Google shrugs off EU fines to hit shares high

Mark Bergen

Google executives projected confidence in Android and other businesses, giving investors no signal that a costly regulatory crackdown by the EU would curb sales and profit anytime soon. The shares surged to a record high and helped boost global stock markets weighed down by fears of trade wars.

Parent company Alphabet posted second-quarter results that walloped Wall Street expectations, while chief executive officer Sundar Pichai hinted at untapped advertising opportunities and highlighted growth at video service YouTube and the cloud arm.

Shares rose as much as 5.3% at one stage in the latest session, valuing the firm at $878bn (€749.5bn). Several analysts lifted their price target on the stock.

The monster quarter came despite a regulatory backlash in Europe, raising questions about Google’s massive data collection and clashes with advertisers over inappropriate content on YouTube. That had quelled analysts’ expectations ahead of the results on Monday.

Alphabet reported two different profit figures to account for a record $5bn fine Europe imposed last week for violating competition law with Google’s Android mobile software.

Excluding that, Alphabet said profit was $11.75 a share. Google plans to contest the ruling. Even including the record fine, the company generated $3.2bn in net income during the second quarter.

On the earnings call, Mr Pichai suggested the company wouldn’t dramatically alter its Android strategy.

“I’m confident that we can find a way to make sure Android is available at scale to users everywhere,” he said.

Google gives Android to smartphone makers for free, part of the reason it’s the most popular mobile operating system. Mr Pichai’s comments suggest the company will continue the approach.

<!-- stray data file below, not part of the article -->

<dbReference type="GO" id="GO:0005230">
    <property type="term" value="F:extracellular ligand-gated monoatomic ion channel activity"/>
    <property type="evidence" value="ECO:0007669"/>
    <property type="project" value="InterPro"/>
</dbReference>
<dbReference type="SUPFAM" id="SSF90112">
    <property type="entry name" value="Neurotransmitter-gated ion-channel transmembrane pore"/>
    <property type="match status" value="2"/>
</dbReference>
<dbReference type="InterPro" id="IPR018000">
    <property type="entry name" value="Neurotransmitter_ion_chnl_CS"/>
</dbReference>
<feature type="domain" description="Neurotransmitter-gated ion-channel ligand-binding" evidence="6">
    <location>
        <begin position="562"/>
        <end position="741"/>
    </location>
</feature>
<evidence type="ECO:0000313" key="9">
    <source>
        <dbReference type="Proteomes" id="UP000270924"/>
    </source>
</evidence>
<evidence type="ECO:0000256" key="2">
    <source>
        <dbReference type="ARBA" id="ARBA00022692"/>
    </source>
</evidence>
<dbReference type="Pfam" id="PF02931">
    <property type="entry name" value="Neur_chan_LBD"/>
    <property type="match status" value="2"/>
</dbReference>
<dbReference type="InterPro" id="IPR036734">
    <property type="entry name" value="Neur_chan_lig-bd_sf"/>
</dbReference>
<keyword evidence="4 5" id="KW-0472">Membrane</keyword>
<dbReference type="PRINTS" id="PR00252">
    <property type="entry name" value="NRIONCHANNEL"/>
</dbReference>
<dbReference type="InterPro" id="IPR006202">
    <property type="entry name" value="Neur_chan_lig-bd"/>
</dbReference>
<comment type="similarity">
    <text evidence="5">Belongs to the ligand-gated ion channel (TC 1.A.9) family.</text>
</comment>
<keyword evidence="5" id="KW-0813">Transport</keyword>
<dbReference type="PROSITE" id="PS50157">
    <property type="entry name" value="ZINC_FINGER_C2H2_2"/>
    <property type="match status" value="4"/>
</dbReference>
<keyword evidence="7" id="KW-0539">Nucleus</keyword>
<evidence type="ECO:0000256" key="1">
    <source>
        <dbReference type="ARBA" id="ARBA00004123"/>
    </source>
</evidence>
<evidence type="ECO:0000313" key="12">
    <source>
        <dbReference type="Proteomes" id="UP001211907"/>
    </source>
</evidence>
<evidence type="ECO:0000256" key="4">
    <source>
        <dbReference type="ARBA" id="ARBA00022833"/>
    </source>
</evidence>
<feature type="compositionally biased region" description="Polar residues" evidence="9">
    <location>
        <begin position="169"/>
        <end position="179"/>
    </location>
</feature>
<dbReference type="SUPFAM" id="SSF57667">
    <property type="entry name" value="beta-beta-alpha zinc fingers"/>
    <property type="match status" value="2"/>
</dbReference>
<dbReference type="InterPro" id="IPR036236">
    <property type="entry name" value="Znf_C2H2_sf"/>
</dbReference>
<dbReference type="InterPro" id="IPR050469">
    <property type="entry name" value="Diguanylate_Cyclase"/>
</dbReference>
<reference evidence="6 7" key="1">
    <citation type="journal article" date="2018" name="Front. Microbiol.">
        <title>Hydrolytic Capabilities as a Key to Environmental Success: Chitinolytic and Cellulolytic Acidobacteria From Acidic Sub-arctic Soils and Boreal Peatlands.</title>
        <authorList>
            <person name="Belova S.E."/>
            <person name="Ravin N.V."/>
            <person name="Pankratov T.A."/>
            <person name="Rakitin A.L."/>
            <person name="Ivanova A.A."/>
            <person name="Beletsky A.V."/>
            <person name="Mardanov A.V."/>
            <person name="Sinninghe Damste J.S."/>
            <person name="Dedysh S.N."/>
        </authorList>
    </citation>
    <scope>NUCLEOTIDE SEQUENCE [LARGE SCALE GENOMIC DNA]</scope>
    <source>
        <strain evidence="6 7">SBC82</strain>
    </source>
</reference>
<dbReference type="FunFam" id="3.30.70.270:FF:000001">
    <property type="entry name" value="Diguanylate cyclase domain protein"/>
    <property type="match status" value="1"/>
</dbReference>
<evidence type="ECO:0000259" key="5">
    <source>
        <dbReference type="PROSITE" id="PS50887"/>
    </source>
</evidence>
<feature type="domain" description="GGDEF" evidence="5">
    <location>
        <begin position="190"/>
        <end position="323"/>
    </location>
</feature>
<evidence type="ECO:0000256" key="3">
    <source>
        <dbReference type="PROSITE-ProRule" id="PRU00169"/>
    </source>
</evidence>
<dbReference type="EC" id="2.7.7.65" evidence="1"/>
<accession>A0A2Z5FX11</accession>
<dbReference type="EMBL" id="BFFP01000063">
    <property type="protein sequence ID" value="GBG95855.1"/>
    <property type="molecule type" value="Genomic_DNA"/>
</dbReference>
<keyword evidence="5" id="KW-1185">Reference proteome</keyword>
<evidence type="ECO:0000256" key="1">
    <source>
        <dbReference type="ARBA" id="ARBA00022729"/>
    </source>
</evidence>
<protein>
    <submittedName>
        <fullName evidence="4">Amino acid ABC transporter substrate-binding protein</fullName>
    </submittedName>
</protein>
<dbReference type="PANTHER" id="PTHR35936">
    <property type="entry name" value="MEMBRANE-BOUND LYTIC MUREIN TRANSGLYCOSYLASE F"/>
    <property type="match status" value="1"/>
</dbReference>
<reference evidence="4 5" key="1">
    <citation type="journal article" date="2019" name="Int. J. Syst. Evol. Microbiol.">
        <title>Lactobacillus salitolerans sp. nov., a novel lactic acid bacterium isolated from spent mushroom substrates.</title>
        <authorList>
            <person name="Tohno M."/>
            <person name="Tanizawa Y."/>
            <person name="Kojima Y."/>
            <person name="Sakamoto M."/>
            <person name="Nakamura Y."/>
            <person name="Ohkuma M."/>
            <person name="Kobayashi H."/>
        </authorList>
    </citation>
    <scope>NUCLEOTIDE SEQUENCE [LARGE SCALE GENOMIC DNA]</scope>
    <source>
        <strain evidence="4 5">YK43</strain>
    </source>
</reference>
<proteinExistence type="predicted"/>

Google also shrugged off the General Data Protection Regulation, the EU’s privacy law that started in May and limits targeted advertising.

“There do not appear to be any signs that should cause a meaningful slowdown any time soon, as fines from the European Commission are not likely to hamper Alphabet’s growth rate,” Brian Wieser, an analyst at Pivotal Research Group, wrote in a note to investors.

“Conversely, regulatory changes such as GDPR in Europe (and similar laws implemented elsewhere) could have the effect of reinforcing Alphabet’s growth.”

Google has continued to give search ads more prominent space on mobile phones and bundle more of its ads products together, helping to fuel the brisk sales growth. Chief financial officer Ruth Porat suggested that the company would not sacrifice investment in its cash cow of advertising in favor of other bets like autonomous cars and delivery drones.

“One of the biggest opportunities for investment continues to be in our ads business,” Ms Porat told analysts on the earnings call.

“I don’t want to leave you with the notion that the investment is just going to the new businesses,” she said.

Google’s advertising business grew 24%, pushing total Alphabet revenue, minus partner payouts, to $26.24bn during the second quarter. Analysts were expecting $25.55bn, according to data compiled by Bloomberg. Those gains came even as revs up its own ads business.

Mr Pichai highlighted rising use of the company’s digital maps, particularly in emerging markets.


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